NYPD Misconduct Complaints Are Surging (But Blamed on “Anti-Cop Sentiment”)

    New Yorkers are filing complaints against New York Police Department (NYPD) officers in numbers unseen in the past five years. The Civilian Complaint Review Board (CCRB) was flooded by a nearly 20 percent increase in filed complaints between fiscal year 2018 and fiscal year 2019—leaping from 4,392 to 5,256—according to the 2019 Mayor’s Management Report released September 24.

    The 2019 fiscal year’s complaints involved 4,270 allegations of force, 12,829 allegations of Abuse of Authority, 1,824 allegations of Discourtesy, and 402 allegations of Offensive Language. (Each complaint may include multiple allegations.)

    But the NYPD was quick to dismiss this rise. “Remember, this year there’s all the anti-cop sentiment,” a “police source,” as they were referred to, told the New York Post. “People know that it’s an easy way to get a lawsuit. They see all these advertisements that they can make money if they’ve been stopped by cops.”

    In response to the Post‘s one-sided reporting, Jim Naureckas, a journalist with Fairness and Accuracy in Reporting, pointed out that “The possibility police could be abusing public more is not even considered.”

    Some complainants seeking justice have been hindered by bureaucratic processes. The Mayor’s Report found that fiscal year 2019 saw a higher rate of substantiated cases that were no longer eligible for legal action due to a statute of limitations that kicks in 18 months after the incident; a higher proportion of complaints were blocked for this reason than in at least the previous four fiscal years.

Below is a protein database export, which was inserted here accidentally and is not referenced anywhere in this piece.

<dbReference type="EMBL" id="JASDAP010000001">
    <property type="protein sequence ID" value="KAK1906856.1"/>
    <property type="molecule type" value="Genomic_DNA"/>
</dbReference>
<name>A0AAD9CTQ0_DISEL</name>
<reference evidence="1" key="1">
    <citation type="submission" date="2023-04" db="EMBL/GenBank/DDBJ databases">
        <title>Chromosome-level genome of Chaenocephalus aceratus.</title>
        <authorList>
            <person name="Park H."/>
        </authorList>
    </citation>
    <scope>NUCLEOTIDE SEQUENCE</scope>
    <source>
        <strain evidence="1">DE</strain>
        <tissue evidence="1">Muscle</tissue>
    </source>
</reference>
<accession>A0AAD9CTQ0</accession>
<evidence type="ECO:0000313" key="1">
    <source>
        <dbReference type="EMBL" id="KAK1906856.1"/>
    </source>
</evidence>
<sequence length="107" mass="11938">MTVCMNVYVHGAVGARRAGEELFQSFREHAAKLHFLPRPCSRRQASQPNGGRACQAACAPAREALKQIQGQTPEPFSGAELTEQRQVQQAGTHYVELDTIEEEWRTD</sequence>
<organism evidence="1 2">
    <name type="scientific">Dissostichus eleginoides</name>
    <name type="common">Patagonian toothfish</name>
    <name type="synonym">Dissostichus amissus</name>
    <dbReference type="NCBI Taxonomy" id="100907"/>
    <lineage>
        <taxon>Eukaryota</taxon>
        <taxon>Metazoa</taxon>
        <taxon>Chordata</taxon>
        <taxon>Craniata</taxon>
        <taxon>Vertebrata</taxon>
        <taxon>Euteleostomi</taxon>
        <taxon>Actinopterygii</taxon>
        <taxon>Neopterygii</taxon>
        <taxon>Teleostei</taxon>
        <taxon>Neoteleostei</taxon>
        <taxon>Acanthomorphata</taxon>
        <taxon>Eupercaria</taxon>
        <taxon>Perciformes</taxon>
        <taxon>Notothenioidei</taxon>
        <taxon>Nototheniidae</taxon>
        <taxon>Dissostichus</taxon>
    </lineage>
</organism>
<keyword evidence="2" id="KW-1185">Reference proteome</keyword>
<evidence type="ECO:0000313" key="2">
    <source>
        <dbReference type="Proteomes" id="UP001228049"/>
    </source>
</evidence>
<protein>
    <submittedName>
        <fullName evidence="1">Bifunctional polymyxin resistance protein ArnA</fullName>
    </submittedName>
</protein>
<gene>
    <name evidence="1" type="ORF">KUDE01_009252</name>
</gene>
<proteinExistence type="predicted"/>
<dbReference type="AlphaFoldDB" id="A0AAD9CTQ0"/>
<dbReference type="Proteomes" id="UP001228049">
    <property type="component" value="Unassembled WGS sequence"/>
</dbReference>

Investigations are taking longer to complete because the increasing use of police body cameras in the review process combines with the fact that obtaining this footage from the NYPD is becoming “more difficult for the agency,” a CCRB spokesperson told Filter.

    Although expired substantiated complaints are increasing, the overall number of simple substantiated complaints made up a smaller proportion (22 percent) of fully investigated cases than unsubstantiated ones (38 percent) in fiscal 2019, according to CCRB data obtained by Filter.

    In recent years, from 2015 through 2018, allegations that were unfounded—meaning that the available evidence suggests that the incident did not occur—constituted the smallest proportion of outcomes. The data also show, though, that a lack of evidence to determine misconduct—meaning the allegation was not proven one way or the other—was the most frequent outcome.

    New York City Councilmember Donovan Richards, who leads the council’s Public Safety Committee, told the Brooklyn Eagle that the “right to know” law—which took effect in October 2018 and requires NYPD officers to identify themselves and provide a number of identifiers at the beginning of certain actions—could be one explanation for the spike.

    Stark racial disparities continue within NYPD policing, evidence shows. Black and Hispanic New Yorkers are more likely to be arrested in the incident for which they file a complaint than white people, according to CCRB data. In fiscal year 2019, the precincts for East New York and Brownsville—two neighborhoods that are predominantly Black—had the highest number of filed complaints: 237 and 139, respectively.

    Photograph of an NYPD officer making an arrest; by “Eden, Janine, and Jim” via Flickr

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